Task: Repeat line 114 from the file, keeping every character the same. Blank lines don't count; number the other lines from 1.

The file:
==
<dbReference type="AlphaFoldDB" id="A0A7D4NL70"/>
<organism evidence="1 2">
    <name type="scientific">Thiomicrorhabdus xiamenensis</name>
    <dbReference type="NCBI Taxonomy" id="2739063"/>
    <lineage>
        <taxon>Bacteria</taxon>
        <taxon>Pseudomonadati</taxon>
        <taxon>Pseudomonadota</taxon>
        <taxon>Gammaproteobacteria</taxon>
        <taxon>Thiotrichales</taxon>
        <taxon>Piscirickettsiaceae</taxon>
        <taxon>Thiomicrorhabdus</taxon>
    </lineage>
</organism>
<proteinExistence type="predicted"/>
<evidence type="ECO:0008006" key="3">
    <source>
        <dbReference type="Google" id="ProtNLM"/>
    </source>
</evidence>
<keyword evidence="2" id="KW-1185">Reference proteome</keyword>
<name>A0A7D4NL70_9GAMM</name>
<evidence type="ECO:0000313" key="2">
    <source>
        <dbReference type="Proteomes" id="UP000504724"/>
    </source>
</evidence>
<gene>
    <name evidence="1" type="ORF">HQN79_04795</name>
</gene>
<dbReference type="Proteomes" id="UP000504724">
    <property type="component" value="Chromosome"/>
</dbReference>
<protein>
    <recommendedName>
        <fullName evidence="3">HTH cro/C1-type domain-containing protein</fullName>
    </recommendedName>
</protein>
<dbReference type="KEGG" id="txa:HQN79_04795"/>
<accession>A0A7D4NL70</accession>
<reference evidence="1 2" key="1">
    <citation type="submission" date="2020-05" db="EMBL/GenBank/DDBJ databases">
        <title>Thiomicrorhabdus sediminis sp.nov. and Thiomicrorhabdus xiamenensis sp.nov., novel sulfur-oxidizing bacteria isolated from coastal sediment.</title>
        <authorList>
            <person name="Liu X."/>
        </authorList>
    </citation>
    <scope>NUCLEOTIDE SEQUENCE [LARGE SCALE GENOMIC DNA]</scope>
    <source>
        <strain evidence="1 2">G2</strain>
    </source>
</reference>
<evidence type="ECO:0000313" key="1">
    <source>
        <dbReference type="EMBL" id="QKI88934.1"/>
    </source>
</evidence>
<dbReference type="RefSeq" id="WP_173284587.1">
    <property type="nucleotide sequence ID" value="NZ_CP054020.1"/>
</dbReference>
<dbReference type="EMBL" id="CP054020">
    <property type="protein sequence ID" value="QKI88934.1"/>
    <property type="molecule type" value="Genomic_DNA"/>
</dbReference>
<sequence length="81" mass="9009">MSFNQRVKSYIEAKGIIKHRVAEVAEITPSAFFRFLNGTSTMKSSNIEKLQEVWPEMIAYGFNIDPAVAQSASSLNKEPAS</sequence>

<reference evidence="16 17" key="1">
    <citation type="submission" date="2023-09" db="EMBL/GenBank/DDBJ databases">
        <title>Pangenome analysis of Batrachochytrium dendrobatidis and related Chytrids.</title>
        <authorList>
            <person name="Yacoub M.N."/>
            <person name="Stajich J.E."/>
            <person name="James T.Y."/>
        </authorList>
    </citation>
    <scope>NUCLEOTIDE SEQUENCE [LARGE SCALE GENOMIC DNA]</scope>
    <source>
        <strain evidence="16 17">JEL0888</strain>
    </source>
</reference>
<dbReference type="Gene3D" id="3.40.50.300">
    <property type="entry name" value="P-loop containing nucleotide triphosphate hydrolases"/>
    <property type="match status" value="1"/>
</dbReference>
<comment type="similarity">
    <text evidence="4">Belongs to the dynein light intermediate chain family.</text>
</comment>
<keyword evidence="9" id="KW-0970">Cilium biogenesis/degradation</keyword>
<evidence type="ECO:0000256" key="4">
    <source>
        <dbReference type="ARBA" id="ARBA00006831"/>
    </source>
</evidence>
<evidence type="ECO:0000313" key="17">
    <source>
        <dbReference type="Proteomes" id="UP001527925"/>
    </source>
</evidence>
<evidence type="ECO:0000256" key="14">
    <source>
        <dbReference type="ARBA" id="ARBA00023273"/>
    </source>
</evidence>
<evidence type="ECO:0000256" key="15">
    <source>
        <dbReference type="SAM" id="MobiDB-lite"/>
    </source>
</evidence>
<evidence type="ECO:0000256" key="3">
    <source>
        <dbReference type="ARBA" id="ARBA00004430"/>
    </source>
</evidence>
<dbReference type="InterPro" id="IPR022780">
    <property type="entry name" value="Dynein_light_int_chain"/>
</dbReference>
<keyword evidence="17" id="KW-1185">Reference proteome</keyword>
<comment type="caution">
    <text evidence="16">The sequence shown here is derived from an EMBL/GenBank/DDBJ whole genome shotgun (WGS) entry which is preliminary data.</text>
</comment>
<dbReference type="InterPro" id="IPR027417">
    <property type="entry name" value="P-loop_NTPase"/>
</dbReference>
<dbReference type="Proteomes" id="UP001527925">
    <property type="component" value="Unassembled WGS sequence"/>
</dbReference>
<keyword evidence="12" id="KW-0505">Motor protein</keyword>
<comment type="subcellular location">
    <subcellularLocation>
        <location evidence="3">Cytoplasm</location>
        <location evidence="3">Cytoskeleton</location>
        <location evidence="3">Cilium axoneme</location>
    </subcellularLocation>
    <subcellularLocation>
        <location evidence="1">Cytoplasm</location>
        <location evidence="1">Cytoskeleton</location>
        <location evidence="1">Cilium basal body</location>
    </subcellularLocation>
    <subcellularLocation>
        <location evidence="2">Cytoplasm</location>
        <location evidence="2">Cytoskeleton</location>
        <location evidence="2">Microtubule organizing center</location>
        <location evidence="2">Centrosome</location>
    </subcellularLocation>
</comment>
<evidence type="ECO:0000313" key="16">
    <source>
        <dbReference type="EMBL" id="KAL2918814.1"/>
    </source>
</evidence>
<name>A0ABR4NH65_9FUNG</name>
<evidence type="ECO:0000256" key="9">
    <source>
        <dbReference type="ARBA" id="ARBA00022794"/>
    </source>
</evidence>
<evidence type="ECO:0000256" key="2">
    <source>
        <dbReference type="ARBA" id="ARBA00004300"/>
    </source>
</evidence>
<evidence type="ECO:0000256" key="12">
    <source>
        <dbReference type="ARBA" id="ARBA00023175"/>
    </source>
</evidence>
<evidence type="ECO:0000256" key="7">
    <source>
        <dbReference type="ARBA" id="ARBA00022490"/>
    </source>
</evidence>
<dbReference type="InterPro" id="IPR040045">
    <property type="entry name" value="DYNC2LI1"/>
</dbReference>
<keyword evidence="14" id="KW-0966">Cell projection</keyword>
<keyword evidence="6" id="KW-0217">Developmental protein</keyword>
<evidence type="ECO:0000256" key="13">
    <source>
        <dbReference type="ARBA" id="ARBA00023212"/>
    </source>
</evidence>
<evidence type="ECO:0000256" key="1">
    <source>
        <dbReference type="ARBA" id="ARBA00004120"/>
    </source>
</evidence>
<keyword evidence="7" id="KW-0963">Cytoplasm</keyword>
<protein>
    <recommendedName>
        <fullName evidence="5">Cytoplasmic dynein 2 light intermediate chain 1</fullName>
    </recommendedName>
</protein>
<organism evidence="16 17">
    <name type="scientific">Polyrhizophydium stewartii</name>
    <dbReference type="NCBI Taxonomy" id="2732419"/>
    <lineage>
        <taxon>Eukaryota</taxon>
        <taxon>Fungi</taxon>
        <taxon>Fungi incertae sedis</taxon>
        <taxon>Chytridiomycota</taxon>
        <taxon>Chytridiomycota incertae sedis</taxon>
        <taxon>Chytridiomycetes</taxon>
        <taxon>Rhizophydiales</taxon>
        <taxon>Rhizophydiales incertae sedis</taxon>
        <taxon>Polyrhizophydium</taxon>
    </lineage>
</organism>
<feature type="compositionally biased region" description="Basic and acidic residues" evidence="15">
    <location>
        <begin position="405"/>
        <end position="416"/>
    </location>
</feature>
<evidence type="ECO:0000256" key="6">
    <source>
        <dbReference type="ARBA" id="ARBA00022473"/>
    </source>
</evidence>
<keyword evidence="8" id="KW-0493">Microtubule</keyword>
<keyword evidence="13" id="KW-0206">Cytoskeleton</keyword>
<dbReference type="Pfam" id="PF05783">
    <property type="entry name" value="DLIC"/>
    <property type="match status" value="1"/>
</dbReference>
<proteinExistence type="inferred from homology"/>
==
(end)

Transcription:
    <property type="entry name" value="Dynein_light_int_chain"/>